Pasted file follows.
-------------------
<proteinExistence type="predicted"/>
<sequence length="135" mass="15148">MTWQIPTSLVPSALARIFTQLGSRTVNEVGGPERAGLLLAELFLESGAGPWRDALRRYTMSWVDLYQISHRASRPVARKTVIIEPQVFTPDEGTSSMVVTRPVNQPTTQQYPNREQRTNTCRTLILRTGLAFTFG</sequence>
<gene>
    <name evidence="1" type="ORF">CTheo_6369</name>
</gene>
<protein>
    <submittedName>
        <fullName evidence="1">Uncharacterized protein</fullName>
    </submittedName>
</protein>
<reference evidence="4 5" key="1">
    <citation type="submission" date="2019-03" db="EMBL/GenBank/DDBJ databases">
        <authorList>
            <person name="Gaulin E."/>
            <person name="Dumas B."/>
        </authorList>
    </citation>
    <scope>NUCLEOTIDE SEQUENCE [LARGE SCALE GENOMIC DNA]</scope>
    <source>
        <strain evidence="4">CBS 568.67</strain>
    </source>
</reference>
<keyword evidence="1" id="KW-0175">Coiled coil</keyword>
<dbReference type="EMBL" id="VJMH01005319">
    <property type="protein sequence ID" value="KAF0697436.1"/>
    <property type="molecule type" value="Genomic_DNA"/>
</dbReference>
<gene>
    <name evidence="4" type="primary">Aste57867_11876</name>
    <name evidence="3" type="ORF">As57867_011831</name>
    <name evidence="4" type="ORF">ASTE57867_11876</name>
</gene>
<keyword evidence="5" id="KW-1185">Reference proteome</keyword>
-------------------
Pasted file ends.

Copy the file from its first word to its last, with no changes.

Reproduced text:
<proteinExistence type="predicted"/>
<sequence length="135" mass="15148">MTWQIPTSLVPSALARIFTQLGSRTVNEVGGPERAGLLLAELFLESGAGPWRDALRRYTMSWVDLYQISHRASRPVARKTVIIEPQVFTPDEGTSSMVVTRPVNQPTTQQYPNREQRTNTCRTLILRTGLAFTFG</sequence>
<gene>
    <name evidence="1" type="ORF">CTheo_6369</name>
</gene>
<protein>
    <submittedName>
        <fullName evidence="1">Uncharacterized protein</fullName>
    </submittedName>
</protein>
<reference evidence="4 5" key="1">
    <citation type="submission" date="2019-03" db="EMBL/GenBank/DDBJ databases">
        <authorList>
            <person name="Gaulin E."/>
            <person name="Dumas B."/>
        </authorList>
    </citation>
    <scope>NUCLEOTIDE SEQUENCE [LARGE SCALE GENOMIC DNA]</scope>
    <source>
        <strain evidence="4">CBS 568.67</strain>
    </source>
</reference>
<keyword evidence="1" id="KW-0175">Coiled coil</keyword>
<dbReference type="EMBL" id="VJMH01005319">
    <property type="protein sequence ID" value="KAF0697436.1"/>
    <property type="molecule type" value="Genomic_DNA"/>
</dbReference>
<gene>
    <name evidence="4" type="primary">Aste57867_11876</name>
    <name evidence="3" type="ORF">As57867_011831</name>
    <name evidence="4" type="ORF">ASTE57867_11876</name>
</gene>
<keyword evidence="5" id="KW-1185">Reference proteome</keyword>